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Case Study: Onboarding at the IRS

The IRS Audits Itself

In response to a potential shortage of managers and technical employees at the IRS, the Treasury Inspector General for Tax Administration (TIGTA) recently audited the agency’s new-hire onboarding processes.  The results of this analysis highlight the need for all organizations to have a strategic process for hiring, integrating, and retaining new talent.  This article reviews the IRS process, the barriers they faced and how those barriers were overcome.  Looking at the onboarding program at the IRS might help you understand some of the challenges you face in your own organization.

What is Onboarding?

Onboarding, or organizational socialization, is the process of helping new employees gain the knowledge, skills, and acceptable behaviors they need to succeed in their new workplace (Bauer, Bodner, Erdogan, Truxillo, & Tucker, 2007).  Onboarding transforms new hires from organizational outsiders to insiders who have an understanding of the company’s culture, its people, its customers, and its processes.  Research has shown strong links between onboarding and organizational outcomes such as (Bauer et al., 2007):

  • New-hire performance
  • Time-to-performance (the amount of time it takes for employees to become productive)
  • Turnover
  • Job satisfaction
  • Commitment to the organization

Onboarding at the IRS

The major goals of onboarding at the IRS are to provide a consistent and positive experience that result in decreased turnover and increased speed of transforming new hires into productive employees.  To accomplish these goals, the IRS established an onboarding program by developing a website and promoting a toolkit of industry best practices which managers were asked to follow.  Although all of the tools and best practices were easily available, the IRS struggled with implementing these practices because managers were not consistently following the new program.  Many managers relied solely on their institutional knowledge; this resulted in best practices being partially implemented or even ignored.  This ultimately led to widespread criticism of the onboarding program.  For example, TITGA found that 40% of new hires had no computer, email, or telephone available when they started work.  Also, 26% of new employees were never assigned to a senior employee for orientation.  Both practices were supposed to be implemented 100% of the time.

Lessons Learned

  • Problem:   The IRS did a good job of creating a website and filling it with best practices.  However, the agency did a poor job of making it easy to implement those best practices.
  • Solution:  Instead of simply listing out best practices, the IRS should have provided clear, step-by-stepon how to accomplish each item.  This could have been done using checklists, PowerPoint decks, training sessions, and templates for tracking progress.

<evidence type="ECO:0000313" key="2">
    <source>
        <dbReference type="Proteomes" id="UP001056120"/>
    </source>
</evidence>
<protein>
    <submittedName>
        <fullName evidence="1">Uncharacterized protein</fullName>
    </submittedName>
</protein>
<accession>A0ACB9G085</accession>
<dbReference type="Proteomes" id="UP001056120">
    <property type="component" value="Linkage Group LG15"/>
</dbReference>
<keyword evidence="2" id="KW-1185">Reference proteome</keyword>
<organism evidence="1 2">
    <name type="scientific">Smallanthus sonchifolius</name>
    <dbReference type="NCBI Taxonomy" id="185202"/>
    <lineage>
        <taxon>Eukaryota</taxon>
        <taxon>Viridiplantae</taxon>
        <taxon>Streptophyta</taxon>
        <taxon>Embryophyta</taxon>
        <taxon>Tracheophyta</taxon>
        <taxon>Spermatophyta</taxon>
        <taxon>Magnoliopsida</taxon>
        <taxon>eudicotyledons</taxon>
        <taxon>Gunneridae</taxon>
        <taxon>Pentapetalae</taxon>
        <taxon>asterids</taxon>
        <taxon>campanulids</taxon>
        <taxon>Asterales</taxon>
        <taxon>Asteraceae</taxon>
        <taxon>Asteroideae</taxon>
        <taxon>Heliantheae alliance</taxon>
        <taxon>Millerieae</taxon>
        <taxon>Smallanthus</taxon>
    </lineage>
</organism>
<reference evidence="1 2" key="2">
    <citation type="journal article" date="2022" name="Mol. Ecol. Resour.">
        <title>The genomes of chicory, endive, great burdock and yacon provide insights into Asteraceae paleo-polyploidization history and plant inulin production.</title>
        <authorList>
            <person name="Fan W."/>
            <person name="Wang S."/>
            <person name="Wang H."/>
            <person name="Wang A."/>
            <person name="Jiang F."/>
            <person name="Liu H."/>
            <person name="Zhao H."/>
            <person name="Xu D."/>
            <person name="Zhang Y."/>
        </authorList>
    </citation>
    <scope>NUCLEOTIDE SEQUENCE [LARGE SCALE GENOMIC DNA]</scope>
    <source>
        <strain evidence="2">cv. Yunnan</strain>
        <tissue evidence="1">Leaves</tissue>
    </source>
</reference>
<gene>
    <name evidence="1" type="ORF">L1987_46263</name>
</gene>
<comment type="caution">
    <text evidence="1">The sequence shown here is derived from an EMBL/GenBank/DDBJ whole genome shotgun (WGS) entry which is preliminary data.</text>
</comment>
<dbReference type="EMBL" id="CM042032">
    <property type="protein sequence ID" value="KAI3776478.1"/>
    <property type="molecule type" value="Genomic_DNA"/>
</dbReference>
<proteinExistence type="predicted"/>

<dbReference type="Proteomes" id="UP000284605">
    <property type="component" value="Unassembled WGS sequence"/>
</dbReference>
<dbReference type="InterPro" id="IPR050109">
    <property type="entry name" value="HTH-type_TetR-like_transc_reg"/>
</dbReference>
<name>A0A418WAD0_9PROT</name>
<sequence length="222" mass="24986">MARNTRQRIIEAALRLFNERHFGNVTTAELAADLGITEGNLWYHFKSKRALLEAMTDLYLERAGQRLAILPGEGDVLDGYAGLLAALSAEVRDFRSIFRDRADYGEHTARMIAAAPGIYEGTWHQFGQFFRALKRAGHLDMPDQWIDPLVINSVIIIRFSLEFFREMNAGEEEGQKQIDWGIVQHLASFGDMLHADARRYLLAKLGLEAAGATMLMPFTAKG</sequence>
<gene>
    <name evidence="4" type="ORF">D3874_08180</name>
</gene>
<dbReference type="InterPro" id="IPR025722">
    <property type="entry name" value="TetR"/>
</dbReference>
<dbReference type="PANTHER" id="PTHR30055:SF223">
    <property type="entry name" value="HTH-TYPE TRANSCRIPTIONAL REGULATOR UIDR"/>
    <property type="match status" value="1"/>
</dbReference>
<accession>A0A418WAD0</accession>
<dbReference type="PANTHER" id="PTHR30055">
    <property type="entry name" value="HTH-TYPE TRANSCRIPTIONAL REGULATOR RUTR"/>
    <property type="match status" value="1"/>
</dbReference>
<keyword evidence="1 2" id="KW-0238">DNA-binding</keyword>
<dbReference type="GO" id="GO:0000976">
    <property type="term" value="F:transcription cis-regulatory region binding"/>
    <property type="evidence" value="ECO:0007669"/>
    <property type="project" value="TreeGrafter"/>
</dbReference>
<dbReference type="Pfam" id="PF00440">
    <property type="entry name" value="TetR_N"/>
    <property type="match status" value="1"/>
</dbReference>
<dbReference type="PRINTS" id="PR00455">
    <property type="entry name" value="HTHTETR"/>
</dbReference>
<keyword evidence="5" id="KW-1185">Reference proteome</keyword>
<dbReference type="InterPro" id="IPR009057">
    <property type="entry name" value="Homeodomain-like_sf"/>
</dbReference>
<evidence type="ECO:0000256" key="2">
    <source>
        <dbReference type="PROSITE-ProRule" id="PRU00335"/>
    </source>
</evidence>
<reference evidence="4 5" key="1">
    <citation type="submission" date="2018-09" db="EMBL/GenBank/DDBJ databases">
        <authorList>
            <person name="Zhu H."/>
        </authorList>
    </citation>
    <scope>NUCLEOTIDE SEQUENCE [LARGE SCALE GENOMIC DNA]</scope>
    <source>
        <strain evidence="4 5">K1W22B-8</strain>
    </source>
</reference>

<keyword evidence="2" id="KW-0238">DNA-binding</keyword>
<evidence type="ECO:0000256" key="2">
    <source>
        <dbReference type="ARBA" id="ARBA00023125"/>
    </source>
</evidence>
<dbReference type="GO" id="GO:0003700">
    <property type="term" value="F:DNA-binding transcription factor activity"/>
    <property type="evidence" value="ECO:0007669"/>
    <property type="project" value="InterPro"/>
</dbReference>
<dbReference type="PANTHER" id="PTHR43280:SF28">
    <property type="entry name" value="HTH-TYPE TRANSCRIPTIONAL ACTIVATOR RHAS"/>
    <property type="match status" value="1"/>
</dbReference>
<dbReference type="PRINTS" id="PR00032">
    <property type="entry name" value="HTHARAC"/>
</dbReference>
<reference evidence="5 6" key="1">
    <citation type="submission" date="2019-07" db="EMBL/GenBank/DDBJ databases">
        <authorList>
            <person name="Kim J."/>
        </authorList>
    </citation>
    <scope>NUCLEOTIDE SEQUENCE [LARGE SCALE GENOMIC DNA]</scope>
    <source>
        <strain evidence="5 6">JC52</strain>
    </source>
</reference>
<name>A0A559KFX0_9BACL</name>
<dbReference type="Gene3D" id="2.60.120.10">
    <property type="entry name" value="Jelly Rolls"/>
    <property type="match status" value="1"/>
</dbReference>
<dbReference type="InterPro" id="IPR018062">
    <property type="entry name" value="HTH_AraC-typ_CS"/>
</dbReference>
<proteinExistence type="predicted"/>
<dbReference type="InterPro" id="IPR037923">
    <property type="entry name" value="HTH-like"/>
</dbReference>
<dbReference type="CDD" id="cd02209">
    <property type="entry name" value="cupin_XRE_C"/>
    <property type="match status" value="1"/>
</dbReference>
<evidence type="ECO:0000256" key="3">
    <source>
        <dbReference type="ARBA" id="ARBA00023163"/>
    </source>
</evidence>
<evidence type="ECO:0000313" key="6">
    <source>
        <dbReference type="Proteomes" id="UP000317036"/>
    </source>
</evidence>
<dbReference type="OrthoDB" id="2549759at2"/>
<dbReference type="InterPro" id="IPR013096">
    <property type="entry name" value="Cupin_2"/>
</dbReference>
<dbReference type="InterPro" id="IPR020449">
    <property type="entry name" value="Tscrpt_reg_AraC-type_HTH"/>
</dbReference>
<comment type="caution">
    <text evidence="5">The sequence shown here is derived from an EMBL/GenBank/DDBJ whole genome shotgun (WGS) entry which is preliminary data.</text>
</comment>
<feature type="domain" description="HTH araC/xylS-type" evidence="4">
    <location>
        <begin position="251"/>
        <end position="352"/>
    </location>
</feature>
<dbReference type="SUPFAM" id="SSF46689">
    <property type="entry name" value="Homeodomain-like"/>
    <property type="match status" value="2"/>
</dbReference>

• Problem:  The IRS is collecting feedback from new hires on the onboarding process, but has not been able to use that information to make changes and improvements to the onboarding process.
  • Solution:  Put in place a well-coordinated, systematic approach to collecting feedback from every new employee.   Questionnaires could be given to each employee 6-months to 1-year after hire that address every aspect of the onboarding process.  This feedback could be used to target specific areas concern and help focus energy on changes that will have the greatest effect.  Also, open-ended questions asking new hires “If you could change one thing about the onboarding processes you’ve experienced over the past year, what would you change and why?”  Answers to this type of question provide ideas for improvement from the people closest to the process.


  • Problem:  Various aspects of the onboarding program were not being applied by managers across the entire organization, leading to inconsistent experiences for new hires.
  • Solution:  Instead of merely providing a list of best practices, the IRS could have created a “new-hire” checklist of onboarding items (including step-by-step guides for each) and required managers to confirm their completion.   While some may perceive it as “just another box to check off,” checklists work.  By integrating checklists with manager performance evaluations and surveys given to new hires, the IRS could have tracked the outcomes of onboarding and held managers accountable for owning the process.

The IRS onboarding program is an example of how good intentions don’t always lead to good outcomes.  By learning from their mistakes, you might be able to say something not often heard – that the IRS made a positive impact on your organization!


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One Response to “Case Study: Onboarding at the IRS”

  1. Mohit Garg February 17, 2013 at 6:31 pm #

    Extremely pragmatic inputs to make new employee orientation effective. It is after all in the implementation.

    Happy to share our new hire onboarding blog.

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